And, I’m thinking she sang this prayer around the house which Jesus heard as he was growing up. You can hear the words of his mother’s song in the words of the sermon he preached on the Mount, commonly known as The Beatitudes:
“Blessed are the poor in spirit, for theirs is the Realm of Heaven. Blessed are the meek, for they shall inherit the earth. Blessed are they who hunger and thirst for righteousness, for they shall be satisfied.”
Turns out, Mary had quite an influence on her son. Turns out, she was his first messenger. We should not be surprised. 

Artist: Sandro Botticelli
There has always been something about Mary. Something strong. Something brave. Something inspiring. 

Something that you knew just from looking at her that allowed you to marvel that in her, “There is no rose of such virtue as is the rose that bare Jesu. . . .”

It is the poet and spiritual author Jan Richardson who captures the moment in which Gabriel delivered God’s message to the one who would embody “Heaven and Earth in little space.” 

I want to share Jan’s poem with you now. 

It’s called Gabriel’s Annunciation.
For a moment
I hesitated
on the threshold.

For the space
of a breath
I paused,
unwilling to disturb
her last ordinary moment,
knowing that the next step
would cleave her life:
that this day
would slice her story
in two,
dividing all the days before
from all the ones
to come.

The artists would later
depict the scene:
Mary dazzled
by the archangel,
her head bowed
in humble assent,
awed by the messenger
who condescended
to leave paradise
to bestow such an honor
upon a woman, and mortal.

Yet I tell you
it was I who was dazzled,
I who found myself agape
when I came upon her—
reading, at the loom, in the kitchen,

I cannot now recall;
only that the woman before me—
blessed and full of grace
long before I called her so—
shimmered with how completely
she inhabited herself,
inhabited the space around her,
inhabited the moment
that hung between us.

Artist: Dante Gabriel Rossetti
I wanted to save her
from what I had been sent
to say.

Yet when the time came,
when I had stammered
the invitation
(history would not record
the sweat on my brow,
the pounding of my heart;
would not note
that I said
Do not be afraid
to myself as much as
to her)
it was she
who saved me—
her first deliverance—
her ‘Let it be’
not just declaration
to the Divine
but a word of solace,
of soothing,
of benediction
for the angel
in the doorway
who would hesitate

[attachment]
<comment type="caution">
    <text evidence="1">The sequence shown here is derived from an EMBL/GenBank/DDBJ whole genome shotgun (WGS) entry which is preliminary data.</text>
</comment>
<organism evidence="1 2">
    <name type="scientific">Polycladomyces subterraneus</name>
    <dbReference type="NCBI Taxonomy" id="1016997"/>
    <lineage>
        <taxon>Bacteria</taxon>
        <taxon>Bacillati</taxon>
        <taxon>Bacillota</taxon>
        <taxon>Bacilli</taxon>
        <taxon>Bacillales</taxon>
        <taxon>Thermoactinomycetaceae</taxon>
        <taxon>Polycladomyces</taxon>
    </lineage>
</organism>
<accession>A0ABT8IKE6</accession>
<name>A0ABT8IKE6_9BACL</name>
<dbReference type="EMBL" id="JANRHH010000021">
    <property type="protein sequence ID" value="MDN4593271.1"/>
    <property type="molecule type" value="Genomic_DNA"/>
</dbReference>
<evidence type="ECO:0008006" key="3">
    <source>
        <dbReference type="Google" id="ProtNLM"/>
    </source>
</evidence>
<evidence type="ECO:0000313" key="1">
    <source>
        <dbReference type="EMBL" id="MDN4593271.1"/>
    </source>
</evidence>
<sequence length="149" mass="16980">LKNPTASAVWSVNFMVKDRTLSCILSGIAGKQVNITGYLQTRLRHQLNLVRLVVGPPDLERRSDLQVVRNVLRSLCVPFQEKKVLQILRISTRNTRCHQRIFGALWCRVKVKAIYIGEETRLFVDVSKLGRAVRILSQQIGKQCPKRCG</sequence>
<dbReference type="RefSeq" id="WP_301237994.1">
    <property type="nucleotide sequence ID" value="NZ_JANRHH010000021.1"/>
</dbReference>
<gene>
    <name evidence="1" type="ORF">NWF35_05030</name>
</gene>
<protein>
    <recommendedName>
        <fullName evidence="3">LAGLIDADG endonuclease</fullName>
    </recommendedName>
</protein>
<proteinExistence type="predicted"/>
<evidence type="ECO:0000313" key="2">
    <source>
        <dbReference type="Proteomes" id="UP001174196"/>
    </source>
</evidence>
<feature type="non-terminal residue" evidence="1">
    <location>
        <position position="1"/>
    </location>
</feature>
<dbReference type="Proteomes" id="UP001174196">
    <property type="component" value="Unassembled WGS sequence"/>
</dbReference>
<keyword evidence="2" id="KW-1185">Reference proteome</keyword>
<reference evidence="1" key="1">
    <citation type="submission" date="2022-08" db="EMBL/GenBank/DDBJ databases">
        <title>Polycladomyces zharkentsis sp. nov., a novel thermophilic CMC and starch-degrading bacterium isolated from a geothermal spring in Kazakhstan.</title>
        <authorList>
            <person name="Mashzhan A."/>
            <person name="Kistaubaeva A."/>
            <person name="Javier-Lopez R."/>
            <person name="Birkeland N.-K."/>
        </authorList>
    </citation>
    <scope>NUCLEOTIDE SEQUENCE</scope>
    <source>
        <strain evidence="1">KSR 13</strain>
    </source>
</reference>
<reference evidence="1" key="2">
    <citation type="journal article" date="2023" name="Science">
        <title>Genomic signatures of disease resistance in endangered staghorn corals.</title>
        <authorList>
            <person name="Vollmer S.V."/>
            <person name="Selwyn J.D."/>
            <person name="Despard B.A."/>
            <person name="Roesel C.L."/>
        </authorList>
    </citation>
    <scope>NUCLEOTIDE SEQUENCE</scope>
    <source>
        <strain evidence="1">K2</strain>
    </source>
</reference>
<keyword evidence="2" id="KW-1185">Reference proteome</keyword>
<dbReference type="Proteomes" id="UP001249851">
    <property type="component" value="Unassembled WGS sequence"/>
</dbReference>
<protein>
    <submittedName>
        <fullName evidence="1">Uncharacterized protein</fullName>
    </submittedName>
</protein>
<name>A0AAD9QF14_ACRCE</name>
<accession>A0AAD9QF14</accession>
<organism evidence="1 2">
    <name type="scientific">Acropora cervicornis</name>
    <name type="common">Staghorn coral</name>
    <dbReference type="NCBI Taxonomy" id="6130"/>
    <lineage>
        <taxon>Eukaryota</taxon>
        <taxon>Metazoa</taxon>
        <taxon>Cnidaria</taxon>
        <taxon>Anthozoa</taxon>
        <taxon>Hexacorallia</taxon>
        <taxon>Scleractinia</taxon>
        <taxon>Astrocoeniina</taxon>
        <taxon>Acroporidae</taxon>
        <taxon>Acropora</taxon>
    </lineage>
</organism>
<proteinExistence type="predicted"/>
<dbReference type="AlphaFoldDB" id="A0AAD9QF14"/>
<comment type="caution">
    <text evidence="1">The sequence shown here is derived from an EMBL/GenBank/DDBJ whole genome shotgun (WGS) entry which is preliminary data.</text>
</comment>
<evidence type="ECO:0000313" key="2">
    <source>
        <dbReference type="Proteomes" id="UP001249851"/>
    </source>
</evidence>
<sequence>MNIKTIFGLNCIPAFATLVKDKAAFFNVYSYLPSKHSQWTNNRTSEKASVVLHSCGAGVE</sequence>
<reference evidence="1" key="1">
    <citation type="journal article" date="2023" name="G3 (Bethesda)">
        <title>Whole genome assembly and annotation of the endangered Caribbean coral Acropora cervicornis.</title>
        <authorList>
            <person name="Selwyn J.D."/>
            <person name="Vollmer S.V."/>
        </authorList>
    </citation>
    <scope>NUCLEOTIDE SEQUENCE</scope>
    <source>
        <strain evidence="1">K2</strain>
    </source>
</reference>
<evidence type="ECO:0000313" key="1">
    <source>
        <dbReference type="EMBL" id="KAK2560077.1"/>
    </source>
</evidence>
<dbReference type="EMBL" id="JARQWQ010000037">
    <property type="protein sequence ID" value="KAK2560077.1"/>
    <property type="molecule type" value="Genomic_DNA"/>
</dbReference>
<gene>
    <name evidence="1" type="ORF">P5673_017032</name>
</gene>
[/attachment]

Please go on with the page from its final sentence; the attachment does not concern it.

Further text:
one last time—
just for the space
of a breath
torn from his chest—
before wrenching himself away
from her radiant consent,
her beautiful and
awful yes.
And so, as Wendell Barry says of Advent, the time grows darker and darker and darker until we arrive to this brief moment of light in the midst of the darkness before the birth of the One who is the Light of the World. 

In this moment, it is good to remember the messengers of God in our lives of faith. The ones, like Mary, who have that certain indescribable something – a strength in the midst of holy vulnerability – enough to make the heart of an angel pound and even place a few beads of sweat on an angel’s brow, he who had condescended to leave Paradise to speak with a mere mortal. And a woman at that.

Let us light the pink Advent candle in memory of Her, Mary, the Theotokos, the God-bearer, the messenger of God to the messengers of God. 

See? God is stirring up the cosmos, sending messengers to us in the bodies of those whom the world would cast off but God will raise up.

Look around. Who are the unlikely ones? Who are those cast-offs for us today? Who are the ones our culture does not value? What message might they be carrying for us – for YOU – in our day and in our time? To whom and for what might God want us – want YOU – to say ‘yes’?

Artist: George Hitchcock
Indeed, it’s not too late to consider how we – you and I – might be messengers of God. 

How might we be a different light, a different color, in the midst of the same and the familiar? How might we bring unexpected greetings of hope to a world torn by despair? How might we speak inspiring words to a culture so filled with privilege it has lost its hunger for justice?

These are some of the spiritual challenges for us this third Sunday in Advent – to find ‘Heaven and Earth contained in little space’. For we are – each one of us – God-bearers and messengers of God.

Because there’s something about Mary. And, because of the child she bore – and in whose name we are baptized – there’s something about us.


* SARUM BLUE: This is a recovery of an ancient English tradition stemming from Salisbury Cathedral, and so it is referred to as sarum blue. (Sarum being the ancient Latin name for Salisbury.)


1 comment:

Pat Newcomb said...

Powerful imagery AND use of "Gabriel's Point of View" -- thank you!